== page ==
My good friend Richard Price pointed out the outrageous offence these parallels cause. The Army and RUC may have done some bad and illegal things, but they never carpet-bombed Newry; so shame on those who endorse equivalent actions elsewhere. Many people on all sides may have suffered from terror, but never on the scale of those on the Israeli/Palestinian border right now and on countless previous occasions; so stop pretending we “understand”. Most of all, we were never blatantly pawns in a global game, powerless in reality to do anything about our own society’s future – as we proved in 1998.

Then of course there’s the “well-meaning” but in the end almost equally non-sensical attempt to propose solutions which apparently “worked” elsewhere, which almost always involve for some reason involve South Africa. Let us leave aside the complete coincidence that Mandela’s release came five months after the Fall of the Wall (when the West no longer needed the White South Africans to defend Southern Africa from Communism) and 15 years after the ANC more clearly defined its goals and means of attaining them through popular protest and internal sanctions of a kind. Get this: South Africa is South Africa; Northern Ireland is Northern Ireland; and Israel/Palestine is Israel/Palestine.

Of course, there are universals in seeking peace and democracy, but so determined are we all to take “sides” or make “parallels” which happen to suit us that we tend to miss them. Firstly, if you want peace, it’s a good idea to stop killing each other; anyone doing so is to be condemned without reservation no matter what – and, for the record, you certainly don’t create peace by bombing hospitals and murdering children (an inevitable consequence of current Israeli action, no matter whose narrative it suits). Secondly, there’s more to democracy than voting – if people vote Likud or Hamas, be clear you’re not moving towards democracy (see above). Thirdly, and here’s the real biggie, people need to be motivated to seek peace – never underestimate the power of a populist seeking to justify violence for their own (not their people’s) ends.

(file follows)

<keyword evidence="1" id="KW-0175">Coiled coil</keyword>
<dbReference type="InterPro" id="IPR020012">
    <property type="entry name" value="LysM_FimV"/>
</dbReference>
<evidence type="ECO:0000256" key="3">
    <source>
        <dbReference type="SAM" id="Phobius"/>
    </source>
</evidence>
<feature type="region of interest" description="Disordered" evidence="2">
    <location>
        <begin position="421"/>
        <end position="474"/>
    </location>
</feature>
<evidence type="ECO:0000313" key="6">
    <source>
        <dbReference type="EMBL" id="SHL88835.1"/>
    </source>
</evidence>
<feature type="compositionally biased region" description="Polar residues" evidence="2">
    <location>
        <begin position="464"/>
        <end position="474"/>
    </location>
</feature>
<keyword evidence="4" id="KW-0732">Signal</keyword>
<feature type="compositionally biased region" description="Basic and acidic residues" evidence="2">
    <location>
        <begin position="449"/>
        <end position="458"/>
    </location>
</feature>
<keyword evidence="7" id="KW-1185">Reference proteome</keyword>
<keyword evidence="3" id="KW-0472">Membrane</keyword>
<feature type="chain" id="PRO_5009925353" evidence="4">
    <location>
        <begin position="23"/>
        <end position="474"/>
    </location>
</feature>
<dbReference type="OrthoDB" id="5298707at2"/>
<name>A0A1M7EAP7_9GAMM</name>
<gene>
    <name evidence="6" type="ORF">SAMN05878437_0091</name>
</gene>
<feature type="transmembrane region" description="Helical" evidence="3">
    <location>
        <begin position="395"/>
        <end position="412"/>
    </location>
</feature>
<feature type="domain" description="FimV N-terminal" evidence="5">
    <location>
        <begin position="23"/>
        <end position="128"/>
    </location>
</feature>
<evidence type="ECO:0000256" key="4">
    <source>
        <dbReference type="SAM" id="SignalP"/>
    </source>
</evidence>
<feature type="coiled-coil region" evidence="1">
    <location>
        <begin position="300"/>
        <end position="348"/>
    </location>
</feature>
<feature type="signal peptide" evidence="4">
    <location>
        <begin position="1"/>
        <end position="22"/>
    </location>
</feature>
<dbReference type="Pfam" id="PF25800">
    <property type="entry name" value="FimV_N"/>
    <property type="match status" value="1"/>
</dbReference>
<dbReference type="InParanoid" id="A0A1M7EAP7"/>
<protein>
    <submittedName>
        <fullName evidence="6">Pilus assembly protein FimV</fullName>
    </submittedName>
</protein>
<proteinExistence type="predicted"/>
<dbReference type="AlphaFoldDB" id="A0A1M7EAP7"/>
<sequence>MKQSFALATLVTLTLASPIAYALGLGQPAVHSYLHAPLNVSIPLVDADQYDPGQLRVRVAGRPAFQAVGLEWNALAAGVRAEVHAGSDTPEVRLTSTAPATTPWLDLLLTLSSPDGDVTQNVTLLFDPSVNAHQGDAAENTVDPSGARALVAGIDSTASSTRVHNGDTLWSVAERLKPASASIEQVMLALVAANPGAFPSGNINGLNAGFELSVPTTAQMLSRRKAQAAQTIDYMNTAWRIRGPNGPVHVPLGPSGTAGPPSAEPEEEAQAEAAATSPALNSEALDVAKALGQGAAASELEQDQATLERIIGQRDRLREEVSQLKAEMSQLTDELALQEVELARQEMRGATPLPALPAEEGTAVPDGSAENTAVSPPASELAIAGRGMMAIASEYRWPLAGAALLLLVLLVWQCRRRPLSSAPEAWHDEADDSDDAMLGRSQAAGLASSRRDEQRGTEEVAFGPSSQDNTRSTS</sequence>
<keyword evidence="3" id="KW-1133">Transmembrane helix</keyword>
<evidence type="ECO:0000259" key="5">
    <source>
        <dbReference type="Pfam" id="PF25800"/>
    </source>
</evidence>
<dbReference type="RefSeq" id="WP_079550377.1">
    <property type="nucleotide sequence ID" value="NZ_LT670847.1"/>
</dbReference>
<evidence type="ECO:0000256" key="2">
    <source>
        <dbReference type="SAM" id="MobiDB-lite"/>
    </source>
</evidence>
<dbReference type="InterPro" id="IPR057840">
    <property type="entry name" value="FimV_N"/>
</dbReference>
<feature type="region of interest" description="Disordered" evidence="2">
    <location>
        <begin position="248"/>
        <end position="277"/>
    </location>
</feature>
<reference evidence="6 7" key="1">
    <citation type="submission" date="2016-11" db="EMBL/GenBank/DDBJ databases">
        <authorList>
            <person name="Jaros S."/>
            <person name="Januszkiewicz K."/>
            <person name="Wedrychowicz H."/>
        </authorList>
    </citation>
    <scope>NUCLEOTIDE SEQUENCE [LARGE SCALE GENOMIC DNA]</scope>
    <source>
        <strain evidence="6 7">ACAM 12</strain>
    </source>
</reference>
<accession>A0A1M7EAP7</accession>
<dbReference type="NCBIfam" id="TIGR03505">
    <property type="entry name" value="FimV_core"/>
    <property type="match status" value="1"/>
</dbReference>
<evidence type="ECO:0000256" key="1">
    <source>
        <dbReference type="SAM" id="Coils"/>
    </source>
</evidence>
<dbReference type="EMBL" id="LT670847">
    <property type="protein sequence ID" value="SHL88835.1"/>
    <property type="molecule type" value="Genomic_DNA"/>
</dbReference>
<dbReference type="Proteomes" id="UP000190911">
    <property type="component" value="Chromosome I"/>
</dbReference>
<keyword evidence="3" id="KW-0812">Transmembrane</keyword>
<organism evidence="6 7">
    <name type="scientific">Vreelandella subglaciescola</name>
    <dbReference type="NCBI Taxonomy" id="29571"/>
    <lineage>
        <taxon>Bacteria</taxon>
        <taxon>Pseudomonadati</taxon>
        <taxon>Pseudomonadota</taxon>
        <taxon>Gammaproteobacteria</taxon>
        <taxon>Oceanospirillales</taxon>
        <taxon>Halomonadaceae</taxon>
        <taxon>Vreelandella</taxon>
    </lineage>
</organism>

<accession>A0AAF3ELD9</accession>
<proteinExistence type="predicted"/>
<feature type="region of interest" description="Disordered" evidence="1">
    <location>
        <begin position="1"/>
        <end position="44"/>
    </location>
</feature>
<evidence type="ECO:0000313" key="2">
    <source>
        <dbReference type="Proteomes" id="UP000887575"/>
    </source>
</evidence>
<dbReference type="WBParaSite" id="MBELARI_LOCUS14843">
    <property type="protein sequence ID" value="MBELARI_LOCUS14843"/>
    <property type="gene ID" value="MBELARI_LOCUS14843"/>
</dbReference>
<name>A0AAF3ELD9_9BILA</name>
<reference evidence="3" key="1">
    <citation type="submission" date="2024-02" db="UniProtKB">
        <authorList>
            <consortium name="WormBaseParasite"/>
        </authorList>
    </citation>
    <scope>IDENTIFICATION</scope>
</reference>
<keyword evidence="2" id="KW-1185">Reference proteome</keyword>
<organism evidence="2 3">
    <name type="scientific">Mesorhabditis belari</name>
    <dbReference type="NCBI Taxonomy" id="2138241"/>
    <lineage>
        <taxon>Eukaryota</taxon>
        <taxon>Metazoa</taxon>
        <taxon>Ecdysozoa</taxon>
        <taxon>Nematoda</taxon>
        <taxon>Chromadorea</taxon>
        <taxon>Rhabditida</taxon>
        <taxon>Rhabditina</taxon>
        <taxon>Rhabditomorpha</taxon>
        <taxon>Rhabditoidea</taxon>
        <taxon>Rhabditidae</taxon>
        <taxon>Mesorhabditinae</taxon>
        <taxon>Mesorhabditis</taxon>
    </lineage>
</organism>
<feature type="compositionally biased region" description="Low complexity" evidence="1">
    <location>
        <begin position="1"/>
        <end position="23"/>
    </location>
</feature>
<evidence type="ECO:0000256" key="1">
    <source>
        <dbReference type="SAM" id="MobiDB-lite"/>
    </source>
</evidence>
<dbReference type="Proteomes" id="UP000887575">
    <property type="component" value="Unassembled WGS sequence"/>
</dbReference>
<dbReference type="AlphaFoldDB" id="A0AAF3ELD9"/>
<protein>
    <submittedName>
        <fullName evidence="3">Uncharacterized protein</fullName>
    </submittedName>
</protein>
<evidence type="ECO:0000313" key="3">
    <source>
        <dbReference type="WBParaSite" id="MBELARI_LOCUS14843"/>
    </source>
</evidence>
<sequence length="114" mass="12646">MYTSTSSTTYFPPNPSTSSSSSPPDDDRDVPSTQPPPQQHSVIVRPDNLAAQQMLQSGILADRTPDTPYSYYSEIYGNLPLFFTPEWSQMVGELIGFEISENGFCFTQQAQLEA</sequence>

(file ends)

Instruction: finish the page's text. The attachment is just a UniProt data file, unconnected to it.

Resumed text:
On Israel/Palestine I will say this: we are all complicit in demotivating those who seek peace. The West has clearly decided that it is in its interests to prop up Israel, no matter how many children it murders; or even dare I suggest to promote instability in the Middle East no matter how many millions of lives it costs. I can only guess at the reasons for that, but I would guess they are at least indirectly almost all to do with oil. Until we in the West decide it’s actually in our interests to seek a degree of stability in the Holy Land through actions not words – and to deal with the short-term economic penalty (presumably a rising cost of living) to do so – we can put out all the hashtags we like, nothing will change. Honestly, I don’t expect to live to see that day – sadly.

Putin’s not under pressure at all – except to act even more aggressively

Vladimir Putin is “under pressure” (to sue for peace) apparently after the apparently obvious and inexcusable Russian involvement in the horrific downing of a civil airliner, killing 298.

No he isn’t. Not by a long stretch.

Yet again, the West can’t see outside its own bubble – unable even to play devil’s advocate. Yet few play the devil’s advocate better than Vladimir Putin.

A devil’s advocate would point out that Ukraine was always a borderland. It has always been split between various large states (actually usually empires), from Poland-Lithuania to the Soviet Union. To Russians, Russia is “Great Russia”, Belarus is “White Russia” and Ukraine is “Little Russia” – Eastern Slavic brothers, in other words. What they saw in Ukraine in February was Western meddling within Greater Russia.

A devil’s advocate would continue to note that no such Eastern meddling would be allowed by the United States anywhere in the Americas or within other spheres of interest. The United States has brought down unhelpful regimes in the Western Hemisphere many times. Of course, it has frequently intervened in the Middle East, geographically well away from home – even bringing down an Iranian civil airliner on one occasion.